See the breathtaking pace of a Formula one race through the eyes of the driver (video)

Formula 1 cars are some of the fastest machines on four wheels. While driving one seems like a dream job, have you ever wondered how it looks like for the F1 driver when they dash around racetracks at speeds upwards of 200mph.

Now, Sky Sports F1 teams up with Tobii – a company at the front of eye-tracking technology – and Sahara Force India driver Nico Hulkenberg to create a video to show what an F1 driver sees.

To find out, Sky Sports put a pair of Tobii eye-tracking glasses on Sahara Force India driver Hülkenberg to see what he focuses on, for how long and how he uses his near-superhuman reaction speeds to cut milliseconds off his lap time.

One is able to see Hulkenberg’s viewpoint from behind the wheel by using state of the art glasses from Tobii. Five infrared cameras mounted on the frame of the glasses tracked the exact position of Hülkenberg’s eyes and relayed that information to a forward-facing camera which helped create the first, real-time view of an F1 driver’s actual sight.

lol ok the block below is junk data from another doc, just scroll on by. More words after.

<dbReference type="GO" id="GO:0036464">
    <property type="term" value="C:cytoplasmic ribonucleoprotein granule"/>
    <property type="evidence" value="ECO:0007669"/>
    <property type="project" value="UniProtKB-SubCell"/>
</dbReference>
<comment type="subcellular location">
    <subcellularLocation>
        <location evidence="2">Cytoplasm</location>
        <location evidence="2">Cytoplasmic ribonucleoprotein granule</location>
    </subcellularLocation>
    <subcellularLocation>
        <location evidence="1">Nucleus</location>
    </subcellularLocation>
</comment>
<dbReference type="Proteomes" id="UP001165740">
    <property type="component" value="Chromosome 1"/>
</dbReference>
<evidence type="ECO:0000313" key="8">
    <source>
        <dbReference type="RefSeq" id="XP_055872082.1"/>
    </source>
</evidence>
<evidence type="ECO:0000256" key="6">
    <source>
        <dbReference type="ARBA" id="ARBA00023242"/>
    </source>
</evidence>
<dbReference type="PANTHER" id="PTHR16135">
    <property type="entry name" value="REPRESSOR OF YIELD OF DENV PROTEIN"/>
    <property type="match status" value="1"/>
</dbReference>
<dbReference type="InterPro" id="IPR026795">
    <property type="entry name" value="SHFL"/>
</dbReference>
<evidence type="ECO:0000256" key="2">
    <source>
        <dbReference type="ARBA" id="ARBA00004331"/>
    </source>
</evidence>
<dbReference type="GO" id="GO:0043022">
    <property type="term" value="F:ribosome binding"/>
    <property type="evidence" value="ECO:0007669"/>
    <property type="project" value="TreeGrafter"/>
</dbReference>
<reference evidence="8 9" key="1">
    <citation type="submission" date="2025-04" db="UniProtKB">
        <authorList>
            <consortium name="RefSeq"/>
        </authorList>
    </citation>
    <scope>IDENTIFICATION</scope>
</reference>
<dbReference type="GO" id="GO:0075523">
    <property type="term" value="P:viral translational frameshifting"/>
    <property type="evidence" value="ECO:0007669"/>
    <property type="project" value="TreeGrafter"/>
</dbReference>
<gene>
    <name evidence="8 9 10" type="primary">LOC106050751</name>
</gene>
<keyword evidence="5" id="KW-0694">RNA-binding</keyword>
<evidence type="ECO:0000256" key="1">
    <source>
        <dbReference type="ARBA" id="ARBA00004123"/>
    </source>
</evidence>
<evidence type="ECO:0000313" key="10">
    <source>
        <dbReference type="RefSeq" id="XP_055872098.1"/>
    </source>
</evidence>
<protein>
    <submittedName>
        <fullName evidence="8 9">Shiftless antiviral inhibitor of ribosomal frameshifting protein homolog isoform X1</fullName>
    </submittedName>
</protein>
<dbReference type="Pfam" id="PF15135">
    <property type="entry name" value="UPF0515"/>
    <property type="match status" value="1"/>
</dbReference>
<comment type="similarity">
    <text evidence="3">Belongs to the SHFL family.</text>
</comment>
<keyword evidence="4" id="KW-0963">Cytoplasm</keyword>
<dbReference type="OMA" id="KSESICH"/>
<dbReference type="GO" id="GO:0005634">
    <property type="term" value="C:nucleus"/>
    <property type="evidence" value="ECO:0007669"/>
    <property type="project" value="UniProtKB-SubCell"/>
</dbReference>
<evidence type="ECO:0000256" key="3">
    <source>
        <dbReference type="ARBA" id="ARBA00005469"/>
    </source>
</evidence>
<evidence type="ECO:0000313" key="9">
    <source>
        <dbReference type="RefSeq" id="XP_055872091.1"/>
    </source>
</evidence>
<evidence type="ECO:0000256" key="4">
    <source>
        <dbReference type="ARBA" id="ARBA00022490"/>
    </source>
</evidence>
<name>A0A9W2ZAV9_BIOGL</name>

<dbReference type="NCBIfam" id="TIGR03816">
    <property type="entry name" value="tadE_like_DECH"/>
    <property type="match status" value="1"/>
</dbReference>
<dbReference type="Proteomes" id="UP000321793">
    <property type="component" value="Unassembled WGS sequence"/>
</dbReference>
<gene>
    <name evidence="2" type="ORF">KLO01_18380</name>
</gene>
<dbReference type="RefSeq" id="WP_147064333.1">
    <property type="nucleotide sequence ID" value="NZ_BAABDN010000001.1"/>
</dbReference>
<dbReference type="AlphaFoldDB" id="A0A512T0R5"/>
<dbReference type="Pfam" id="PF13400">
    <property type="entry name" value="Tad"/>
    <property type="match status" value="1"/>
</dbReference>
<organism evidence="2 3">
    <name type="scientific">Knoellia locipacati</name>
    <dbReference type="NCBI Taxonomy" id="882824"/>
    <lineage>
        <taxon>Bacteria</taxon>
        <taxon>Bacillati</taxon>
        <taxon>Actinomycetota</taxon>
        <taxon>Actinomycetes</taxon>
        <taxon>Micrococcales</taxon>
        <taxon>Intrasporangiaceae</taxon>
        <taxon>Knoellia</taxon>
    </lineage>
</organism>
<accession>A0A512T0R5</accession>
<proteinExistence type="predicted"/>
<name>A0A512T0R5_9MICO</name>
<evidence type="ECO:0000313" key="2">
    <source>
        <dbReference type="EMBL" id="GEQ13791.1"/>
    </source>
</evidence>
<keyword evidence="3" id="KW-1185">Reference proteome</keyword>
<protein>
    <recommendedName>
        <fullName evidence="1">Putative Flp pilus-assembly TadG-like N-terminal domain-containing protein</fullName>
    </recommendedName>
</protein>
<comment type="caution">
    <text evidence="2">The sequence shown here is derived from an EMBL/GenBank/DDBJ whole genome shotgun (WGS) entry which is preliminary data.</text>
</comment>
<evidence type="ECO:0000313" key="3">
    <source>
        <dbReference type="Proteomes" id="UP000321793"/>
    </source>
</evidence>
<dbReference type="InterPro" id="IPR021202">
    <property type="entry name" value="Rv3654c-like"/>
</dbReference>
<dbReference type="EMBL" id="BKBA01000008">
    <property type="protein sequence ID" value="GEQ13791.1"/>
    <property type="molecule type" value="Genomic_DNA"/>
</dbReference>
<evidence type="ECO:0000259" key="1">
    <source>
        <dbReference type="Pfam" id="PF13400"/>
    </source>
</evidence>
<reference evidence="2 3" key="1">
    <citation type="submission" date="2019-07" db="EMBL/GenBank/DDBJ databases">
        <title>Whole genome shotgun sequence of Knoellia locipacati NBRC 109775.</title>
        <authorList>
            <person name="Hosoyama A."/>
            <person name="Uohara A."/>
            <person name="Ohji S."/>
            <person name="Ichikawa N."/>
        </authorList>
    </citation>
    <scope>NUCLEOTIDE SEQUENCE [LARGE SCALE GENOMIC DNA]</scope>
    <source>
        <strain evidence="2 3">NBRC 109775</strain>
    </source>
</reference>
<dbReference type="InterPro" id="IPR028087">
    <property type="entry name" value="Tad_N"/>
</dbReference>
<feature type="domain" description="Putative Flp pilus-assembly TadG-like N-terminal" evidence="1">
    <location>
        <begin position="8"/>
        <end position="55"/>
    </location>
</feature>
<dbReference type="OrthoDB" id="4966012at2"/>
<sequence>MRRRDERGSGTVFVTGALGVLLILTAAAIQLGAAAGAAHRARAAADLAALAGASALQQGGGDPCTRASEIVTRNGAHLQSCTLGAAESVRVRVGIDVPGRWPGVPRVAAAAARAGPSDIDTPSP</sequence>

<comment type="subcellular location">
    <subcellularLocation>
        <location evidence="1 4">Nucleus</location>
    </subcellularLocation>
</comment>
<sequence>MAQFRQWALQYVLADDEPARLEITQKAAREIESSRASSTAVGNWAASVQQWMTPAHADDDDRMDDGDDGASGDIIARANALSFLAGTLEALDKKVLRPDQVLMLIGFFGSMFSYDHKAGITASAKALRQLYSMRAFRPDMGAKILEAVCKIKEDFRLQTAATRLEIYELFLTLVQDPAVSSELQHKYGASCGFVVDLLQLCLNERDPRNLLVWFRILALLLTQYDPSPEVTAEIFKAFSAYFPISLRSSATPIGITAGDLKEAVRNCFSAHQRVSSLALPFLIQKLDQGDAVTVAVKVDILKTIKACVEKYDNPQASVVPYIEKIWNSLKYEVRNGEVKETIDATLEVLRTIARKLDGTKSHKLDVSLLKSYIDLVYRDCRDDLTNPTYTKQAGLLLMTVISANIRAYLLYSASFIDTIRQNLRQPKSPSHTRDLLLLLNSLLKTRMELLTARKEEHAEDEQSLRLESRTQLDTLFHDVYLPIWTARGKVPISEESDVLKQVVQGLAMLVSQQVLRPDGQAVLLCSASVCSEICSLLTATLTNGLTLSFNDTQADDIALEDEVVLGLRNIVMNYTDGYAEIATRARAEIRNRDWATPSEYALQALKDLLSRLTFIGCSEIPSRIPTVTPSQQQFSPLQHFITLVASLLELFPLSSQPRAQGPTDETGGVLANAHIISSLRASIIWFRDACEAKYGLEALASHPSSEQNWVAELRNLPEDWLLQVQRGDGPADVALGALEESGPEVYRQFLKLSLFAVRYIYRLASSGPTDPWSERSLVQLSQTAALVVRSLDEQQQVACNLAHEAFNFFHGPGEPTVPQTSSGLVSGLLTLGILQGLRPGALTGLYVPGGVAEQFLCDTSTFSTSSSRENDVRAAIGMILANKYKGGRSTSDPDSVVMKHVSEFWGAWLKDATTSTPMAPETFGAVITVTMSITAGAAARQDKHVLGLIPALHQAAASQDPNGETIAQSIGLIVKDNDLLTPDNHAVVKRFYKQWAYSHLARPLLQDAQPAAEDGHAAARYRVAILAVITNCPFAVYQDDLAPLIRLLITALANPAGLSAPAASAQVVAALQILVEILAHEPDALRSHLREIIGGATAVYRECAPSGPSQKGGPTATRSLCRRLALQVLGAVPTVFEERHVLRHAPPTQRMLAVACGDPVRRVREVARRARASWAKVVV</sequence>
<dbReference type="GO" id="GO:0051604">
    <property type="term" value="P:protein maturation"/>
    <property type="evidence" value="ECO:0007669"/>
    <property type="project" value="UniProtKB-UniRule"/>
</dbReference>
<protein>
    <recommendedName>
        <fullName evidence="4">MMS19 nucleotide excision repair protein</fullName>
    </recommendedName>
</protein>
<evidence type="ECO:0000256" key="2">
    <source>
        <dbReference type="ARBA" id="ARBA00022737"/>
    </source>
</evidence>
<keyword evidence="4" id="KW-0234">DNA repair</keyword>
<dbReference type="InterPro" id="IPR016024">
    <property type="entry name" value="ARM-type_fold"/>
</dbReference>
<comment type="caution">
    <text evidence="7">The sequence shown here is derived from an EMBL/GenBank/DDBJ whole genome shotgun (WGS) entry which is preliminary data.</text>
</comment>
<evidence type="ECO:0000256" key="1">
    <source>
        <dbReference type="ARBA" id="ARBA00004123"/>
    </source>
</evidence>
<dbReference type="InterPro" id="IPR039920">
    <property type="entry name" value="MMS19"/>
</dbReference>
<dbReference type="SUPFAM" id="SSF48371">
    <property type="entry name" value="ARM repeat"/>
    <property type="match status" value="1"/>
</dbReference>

For instance, when exiting the pit lane, it only takes Hulkenberg 100 milliseconds (1/10th of a second) to check and process what’s in his side mirror. The same task would take half a second for the average driver.

“It’s near enough superhuman. It’s approaching the shortest amount of time a human can look at something and take in the information we need,” the narrator of the video adds.

Hulkenberg is then tested with the starting light which he reacts to “quicker than a tenth of a second”.

Interestingly, the presenter tells us that “in athletics, anything below a tenth of a second is typically considered inhuman and therefore a false start”.

Hulkenberg then talks us through as he drives, telling us what he’s looking out for.

“Just focussing from apex to apex, looking to the apex. Feel what the car does with your body and just react with everything you have,” he says. The human eye can only focus on a relatively small area at any one time but the brain fills in the gap around that focal point with peripheral vision.

Hulkenberg hones in on the apex when going into a corner, while his body feels what’s going on with the car. His brain then takes all of this information and immediately knows how fast the car can go before spinning out. In addition, Hulkenberg’s automatic reflexes kick in to help the driver multitask, which is coupled with an incredible reaction time and requires less time to examine his surroundings.

Resource  : Autoblog.